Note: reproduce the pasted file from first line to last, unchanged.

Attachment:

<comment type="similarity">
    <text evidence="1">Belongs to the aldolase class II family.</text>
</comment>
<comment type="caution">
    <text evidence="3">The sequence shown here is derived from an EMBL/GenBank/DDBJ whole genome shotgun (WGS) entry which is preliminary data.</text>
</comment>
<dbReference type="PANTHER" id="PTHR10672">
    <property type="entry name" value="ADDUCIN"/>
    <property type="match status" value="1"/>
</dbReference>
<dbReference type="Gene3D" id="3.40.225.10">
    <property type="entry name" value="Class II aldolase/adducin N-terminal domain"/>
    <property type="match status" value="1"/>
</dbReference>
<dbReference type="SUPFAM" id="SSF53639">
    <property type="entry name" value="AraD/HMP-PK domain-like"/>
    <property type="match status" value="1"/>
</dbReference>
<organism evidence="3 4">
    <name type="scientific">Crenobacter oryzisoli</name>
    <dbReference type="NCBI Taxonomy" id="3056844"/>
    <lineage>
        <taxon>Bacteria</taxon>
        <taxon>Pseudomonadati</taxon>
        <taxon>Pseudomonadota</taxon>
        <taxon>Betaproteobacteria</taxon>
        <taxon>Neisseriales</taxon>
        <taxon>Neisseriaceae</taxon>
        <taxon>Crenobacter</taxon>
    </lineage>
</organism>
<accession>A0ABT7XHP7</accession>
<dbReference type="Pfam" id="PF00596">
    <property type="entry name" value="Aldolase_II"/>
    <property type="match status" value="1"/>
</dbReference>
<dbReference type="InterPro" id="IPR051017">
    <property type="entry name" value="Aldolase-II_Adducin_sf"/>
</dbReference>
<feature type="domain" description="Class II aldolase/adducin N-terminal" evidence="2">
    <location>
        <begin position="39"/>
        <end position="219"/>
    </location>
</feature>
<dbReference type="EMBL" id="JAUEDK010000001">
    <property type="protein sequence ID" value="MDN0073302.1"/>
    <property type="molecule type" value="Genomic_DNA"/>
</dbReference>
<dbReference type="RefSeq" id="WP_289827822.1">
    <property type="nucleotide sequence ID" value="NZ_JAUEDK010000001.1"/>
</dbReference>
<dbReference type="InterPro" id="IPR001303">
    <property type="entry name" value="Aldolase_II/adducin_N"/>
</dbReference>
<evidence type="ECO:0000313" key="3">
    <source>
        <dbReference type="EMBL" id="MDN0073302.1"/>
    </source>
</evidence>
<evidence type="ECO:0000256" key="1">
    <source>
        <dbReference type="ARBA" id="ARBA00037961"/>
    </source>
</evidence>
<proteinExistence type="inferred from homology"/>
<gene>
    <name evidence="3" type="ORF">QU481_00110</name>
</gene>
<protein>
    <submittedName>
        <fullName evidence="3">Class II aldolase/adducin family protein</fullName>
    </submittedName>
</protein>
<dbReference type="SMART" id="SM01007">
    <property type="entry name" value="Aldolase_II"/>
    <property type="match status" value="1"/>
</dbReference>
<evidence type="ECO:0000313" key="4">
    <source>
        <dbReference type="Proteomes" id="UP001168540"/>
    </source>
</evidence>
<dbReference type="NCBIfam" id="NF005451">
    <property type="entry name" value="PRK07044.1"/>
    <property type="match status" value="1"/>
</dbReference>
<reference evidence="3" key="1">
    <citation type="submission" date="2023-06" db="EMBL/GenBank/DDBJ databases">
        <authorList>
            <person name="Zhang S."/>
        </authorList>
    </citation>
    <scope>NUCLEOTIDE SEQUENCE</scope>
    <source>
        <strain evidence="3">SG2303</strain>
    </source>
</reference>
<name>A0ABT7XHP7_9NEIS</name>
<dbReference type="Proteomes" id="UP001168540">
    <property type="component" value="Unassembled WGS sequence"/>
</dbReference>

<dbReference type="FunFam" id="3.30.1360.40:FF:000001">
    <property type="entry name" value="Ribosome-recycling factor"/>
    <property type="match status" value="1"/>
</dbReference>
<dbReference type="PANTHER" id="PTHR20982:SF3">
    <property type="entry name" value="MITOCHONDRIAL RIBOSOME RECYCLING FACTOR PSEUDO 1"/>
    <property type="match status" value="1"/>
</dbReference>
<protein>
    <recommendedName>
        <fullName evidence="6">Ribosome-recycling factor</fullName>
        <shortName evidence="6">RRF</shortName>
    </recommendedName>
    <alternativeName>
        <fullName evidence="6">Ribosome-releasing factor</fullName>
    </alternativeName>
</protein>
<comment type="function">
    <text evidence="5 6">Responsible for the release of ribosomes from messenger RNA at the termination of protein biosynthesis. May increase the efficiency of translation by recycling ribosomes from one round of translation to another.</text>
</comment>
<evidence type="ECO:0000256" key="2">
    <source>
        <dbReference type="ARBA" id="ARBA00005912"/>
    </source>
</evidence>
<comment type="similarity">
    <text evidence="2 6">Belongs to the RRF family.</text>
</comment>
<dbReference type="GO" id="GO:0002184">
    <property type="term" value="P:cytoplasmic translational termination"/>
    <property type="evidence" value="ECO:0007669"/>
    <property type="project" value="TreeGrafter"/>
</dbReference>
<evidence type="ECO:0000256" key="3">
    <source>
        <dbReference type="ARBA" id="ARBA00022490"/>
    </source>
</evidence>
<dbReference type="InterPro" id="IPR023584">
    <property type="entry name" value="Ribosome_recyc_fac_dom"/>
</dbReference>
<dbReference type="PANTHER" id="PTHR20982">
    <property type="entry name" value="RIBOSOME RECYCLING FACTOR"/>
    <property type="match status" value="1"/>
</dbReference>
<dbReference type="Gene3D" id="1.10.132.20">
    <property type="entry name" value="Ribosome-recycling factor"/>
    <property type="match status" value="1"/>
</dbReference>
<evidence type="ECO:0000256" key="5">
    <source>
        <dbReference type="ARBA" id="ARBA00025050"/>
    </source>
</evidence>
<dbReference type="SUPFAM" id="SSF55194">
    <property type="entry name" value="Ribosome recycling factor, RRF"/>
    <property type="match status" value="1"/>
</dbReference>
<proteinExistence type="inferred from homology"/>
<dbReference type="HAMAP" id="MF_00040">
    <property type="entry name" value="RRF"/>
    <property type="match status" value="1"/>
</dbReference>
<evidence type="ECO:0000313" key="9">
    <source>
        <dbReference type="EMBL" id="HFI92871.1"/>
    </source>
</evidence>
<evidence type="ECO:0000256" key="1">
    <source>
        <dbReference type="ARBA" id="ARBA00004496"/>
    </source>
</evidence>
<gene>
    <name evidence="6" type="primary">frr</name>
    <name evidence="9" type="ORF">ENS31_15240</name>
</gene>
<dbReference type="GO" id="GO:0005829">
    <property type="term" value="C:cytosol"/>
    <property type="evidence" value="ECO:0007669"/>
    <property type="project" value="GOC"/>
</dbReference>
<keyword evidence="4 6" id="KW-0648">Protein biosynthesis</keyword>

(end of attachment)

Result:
<comment type="similarity">
    <text evidence="1">Belongs to the aldolase class II family.</text>
</comment>
<comment type="caution">
    <text evidence="3">The sequence shown here is derived from an EMBL/GenBank/DDBJ whole genome shotgun (WGS) entry which is preliminary data.</text>
</comment>
<dbReference type="PANTHER" id="PTHR10672">
    <property type="entry name" value="ADDUCIN"/>
    <property type="match status" value="1"/>
</dbReference>
<dbReference type="Gene3D" id="3.40.225.10">
    <property type="entry name" value="Class II aldolase/adducin N-terminal domain"/>
    <property type="match status" value="1"/>
</dbReference>
<dbReference type="SUPFAM" id="SSF53639">
    <property type="entry name" value="AraD/HMP-PK domain-like"/>
    <property type="match status" value="1"/>
</dbReference>
<organism evidence="3 4">
    <name type="scientific">Crenobacter oryzisoli</name>
    <dbReference type="NCBI Taxonomy" id="3056844"/>
    <lineage>
        <taxon>Bacteria</taxon>
        <taxon>Pseudomonadati</taxon>
        <taxon>Pseudomonadota</taxon>
        <taxon>Betaproteobacteria</taxon>
        <taxon>Neisseriales</taxon>
        <taxon>Neisseriaceae</taxon>
        <taxon>Crenobacter</taxon>
    </lineage>
</organism>
<accession>A0ABT7XHP7</accession>
<dbReference type="Pfam" id="PF00596">
    <property type="entry name" value="Aldolase_II"/>
    <property type="match status" value="1"/>
</dbReference>
<dbReference type="InterPro" id="IPR051017">
    <property type="entry name" value="Aldolase-II_Adducin_sf"/>
</dbReference>
<feature type="domain" description="Class II aldolase/adducin N-terminal" evidence="2">
    <location>
        <begin position="39"/>
        <end position="219"/>
    </location>
</feature>
<dbReference type="EMBL" id="JAUEDK010000001">
    <property type="protein sequence ID" value="MDN0073302.1"/>
    <property type="molecule type" value="Genomic_DNA"/>
</dbReference>
<dbReference type="RefSeq" id="WP_289827822.1">
    <property type="nucleotide sequence ID" value="NZ_JAUEDK010000001.1"/>
</dbReference>
<dbReference type="InterPro" id="IPR001303">
    <property type="entry name" value="Aldolase_II/adducin_N"/>
</dbReference>
<evidence type="ECO:0000313" key="3">
    <source>
        <dbReference type="EMBL" id="MDN0073302.1"/>
    </source>
</evidence>
<evidence type="ECO:0000256" key="1">
    <source>
        <dbReference type="ARBA" id="ARBA00037961"/>
    </source>
</evidence>
<proteinExistence type="inferred from homology"/>
<gene>
    <name evidence="3" type="ORF">QU481_00110</name>
</gene>
<protein>
    <submittedName>
        <fullName evidence="3">Class II aldolase/adducin family protein</fullName>
    </submittedName>
</protein>
<dbReference type="SMART" id="SM01007">
    <property type="entry name" value="Aldolase_II"/>
    <property type="match status" value="1"/>
</dbReference>
<evidence type="ECO:0000313" key="4">
    <source>
        <dbReference type="Proteomes" id="UP001168540"/>
    </source>
</evidence>
<dbReference type="NCBIfam" id="NF005451">
    <property type="entry name" value="PRK07044.1"/>
    <property type="match status" value="1"/>
</dbReference>
<reference evidence="3" key="1">
    <citation type="submission" date="2023-06" db="EMBL/GenBank/DDBJ databases">
        <authorList>
            <person name="Zhang S."/>
        </authorList>
    </citation>
    <scope>NUCLEOTIDE SEQUENCE</scope>
    <source>
        <strain evidence="3">SG2303</strain>
    </source>
</reference>
<name>A0ABT7XHP7_9NEIS</name>
<dbReference type="Proteomes" id="UP001168540">
    <property type="component" value="Unassembled WGS sequence"/>
</dbReference>

<dbReference type="FunFam" id="3.30.1360.40:FF:000001">
    <property type="entry name" value="Ribosome-recycling factor"/>
    <property type="match status" value="1"/>
</dbReference>
<dbReference type="PANTHER" id="PTHR20982:SF3">
    <property type="entry name" value="MITOCHONDRIAL RIBOSOME RECYCLING FACTOR PSEUDO 1"/>
    <property type="match status" value="1"/>
</dbReference>
<protein>
    <recommendedName>
        <fullName evidence="6">Ribosome-recycling factor</fullName>
        <shortName evidence="6">RRF</shortName>
    </recommendedName>
    <alternativeName>
        <fullName evidence="6">Ribosome-releasing factor</fullName>
    </alternativeName>
</protein>
<comment type="function">
    <text evidence="5 6">Responsible for the release of ribosomes from messenger RNA at the termination of protein biosynthesis. May increase the efficiency of translation by recycling ribosomes from one round of translation to another.</text>
</comment>
<evidence type="ECO:0000256" key="2">
    <source>
        <dbReference type="ARBA" id="ARBA00005912"/>
    </source>
</evidence>
<comment type="similarity">
    <text evidence="2 6">Belongs to the RRF family.</text>
</comment>
<dbReference type="GO" id="GO:0002184">
    <property type="term" value="P:cytoplasmic translational termination"/>
    <property type="evidence" value="ECO:0007669"/>
    <property type="project" value="TreeGrafter"/>
</dbReference>
<evidence type="ECO:0000256" key="3">
    <source>
        <dbReference type="ARBA" id="ARBA00022490"/>
    </source>
</evidence>
<dbReference type="InterPro" id="IPR023584">
    <property type="entry name" value="Ribosome_recyc_fac_dom"/>
</dbReference>
<dbReference type="PANTHER" id="PTHR20982">
    <property type="entry name" value="RIBOSOME RECYCLING FACTOR"/>
    <property type="match status" value="1"/>
</dbReference>
<dbReference type="Gene3D" id="1.10.132.20">
    <property type="entry name" value="Ribosome-recycling factor"/>
    <property type="match status" value="1"/>
</dbReference>
<evidence type="ECO:0000256" key="5">
    <source>
        <dbReference type="ARBA" id="ARBA00025050"/>
    </source>
</evidence>
<dbReference type="SUPFAM" id="SSF55194">
    <property type="entry name" value="Ribosome recycling factor, RRF"/>
    <property type="match status" value="1"/>
</dbReference>
<proteinExistence type="inferred from homology"/>
<dbReference type="HAMAP" id="MF_00040">
    <property type="entry name" value="RRF"/>
    <property type="match status" value="1"/>
</dbReference>
<evidence type="ECO:0000313" key="9">
    <source>
        <dbReference type="EMBL" id="HFI92871.1"/>
    </source>
</evidence>
<evidence type="ECO:0000256" key="1">
    <source>
        <dbReference type="ARBA" id="ARBA00004496"/>
    </source>
</evidence>
<gene>
    <name evidence="6" type="primary">frr</name>
    <name evidence="9" type="ORF">ENS31_15240</name>
</gene>
<dbReference type="GO" id="GO:0005829">
    <property type="term" value="C:cytosol"/>
    <property type="evidence" value="ECO:0007669"/>
    <property type="project" value="GOC"/>
</dbReference>
<keyword evidence="4 6" id="KW-0648">Protein biosynthesis</keyword>